Laura Gozlan / Vitalium
24 September - 19 October 2018
23 Avenue Conti
Text by Elena Cardin
The possibility of an unlimited extension of life, which has largely fed on the imagination of science fiction, seems today supported by recent advances in molecular biology. The discovery of the stem cells would make possible the regeneration of all the organs, and thus a consequent lengthening of our vital functions. For Laura Gozlan, the scenarios envisaged by scientific progress would bring out symmetries between the future of post-human man and ancient mythologies. Vitalium questions these latent links between techno-scientific progress and its generally repressed irrational part linked to the very old dream of immortality. For example, the forms of engineering that invest the body of the post-human man have many analogies with the process of mummification destined for the pharaohs in ancient Egypt. Laura Gozlan points out how much this prolonged old age that the 21st century science promises us (bordering on zombism or a form of embryonic semi-life similar to that imagined by Philip K. Dick in his novel Ubik) is reminiscent of the aesthetic world of mummies or bog bodies. But it is not only a question of a visual rapprochement because, for the artist, the analogy also remains at the socio-political level: the field of possibilities opened by the new technologies would give rise to a type of social hierarchy close to that in force in ancient Egypt, where eternal life was guaranteed, by the process of mummification, exclusively to Pharaohs and nobles. Thus, in the current era, access to life-prolonging care would aggravate the disparities between powerful and rich on the one hand and the "common man" on the other.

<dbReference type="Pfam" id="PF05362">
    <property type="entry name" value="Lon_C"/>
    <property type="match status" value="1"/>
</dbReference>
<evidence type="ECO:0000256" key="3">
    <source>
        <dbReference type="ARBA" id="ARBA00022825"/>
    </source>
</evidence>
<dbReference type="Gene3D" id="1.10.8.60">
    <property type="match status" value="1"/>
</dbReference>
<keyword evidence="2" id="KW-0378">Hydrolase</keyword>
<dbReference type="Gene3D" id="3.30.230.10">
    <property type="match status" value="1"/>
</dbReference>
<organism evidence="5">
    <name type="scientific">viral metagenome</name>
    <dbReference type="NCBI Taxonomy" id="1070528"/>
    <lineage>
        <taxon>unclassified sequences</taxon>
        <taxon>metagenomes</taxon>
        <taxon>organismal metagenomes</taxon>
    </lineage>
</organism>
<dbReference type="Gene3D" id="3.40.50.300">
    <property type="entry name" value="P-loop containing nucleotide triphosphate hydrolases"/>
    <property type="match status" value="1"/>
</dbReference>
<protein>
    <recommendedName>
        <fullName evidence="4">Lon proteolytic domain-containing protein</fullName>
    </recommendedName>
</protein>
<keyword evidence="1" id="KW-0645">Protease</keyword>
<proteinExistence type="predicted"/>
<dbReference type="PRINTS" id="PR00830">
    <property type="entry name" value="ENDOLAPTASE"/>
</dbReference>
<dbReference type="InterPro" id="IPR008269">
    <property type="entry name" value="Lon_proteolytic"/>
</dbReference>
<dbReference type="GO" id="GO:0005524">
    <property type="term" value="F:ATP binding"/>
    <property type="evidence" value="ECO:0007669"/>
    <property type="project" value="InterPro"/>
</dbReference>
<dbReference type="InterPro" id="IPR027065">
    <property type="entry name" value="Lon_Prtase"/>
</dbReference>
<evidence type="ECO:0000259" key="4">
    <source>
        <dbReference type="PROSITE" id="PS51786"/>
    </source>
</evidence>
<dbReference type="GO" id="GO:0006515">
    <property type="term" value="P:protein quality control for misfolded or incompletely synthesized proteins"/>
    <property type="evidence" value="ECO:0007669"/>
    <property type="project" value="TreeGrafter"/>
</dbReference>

The installation designed for the college M.Genevoix unfolds in space as a kind of dismembered body. The heart is made up of an architectural structure at the crossroads between Stan VanDerBeek's Movie-Drome, a geodesic dome that served as an experimental cinematographic projection scene, and the sensory deprivation tank imagined in the 1960s by John C. Lilly, a representative of the California counterculture, to study the potential of human consciousness. However, if the artist does not hide her references, the environment to which it gives birth is far from the concerns of the two American pioneers. Enveloping and protected space where teenagers can meet while escaping the external glances, it evokes more a place of rite of passage and metamorphosis, like the form of a chrysalis, this intermediate stage of the life of the butterflies between the larva and the imago. The theme of the change of states, central in all the work of the artist, becomes here the main object of the installation as the video that is projected in diffraction inside the structure. Mixing images from scientific archives, archeology documentaries and excerpts shot with students, the video escapes any narrative logic. The metamorphosis linked to old age as well as to adolescence is here questioned in the light of scientific progress and programmed modifications which seem to make these two states of life models now obsolete.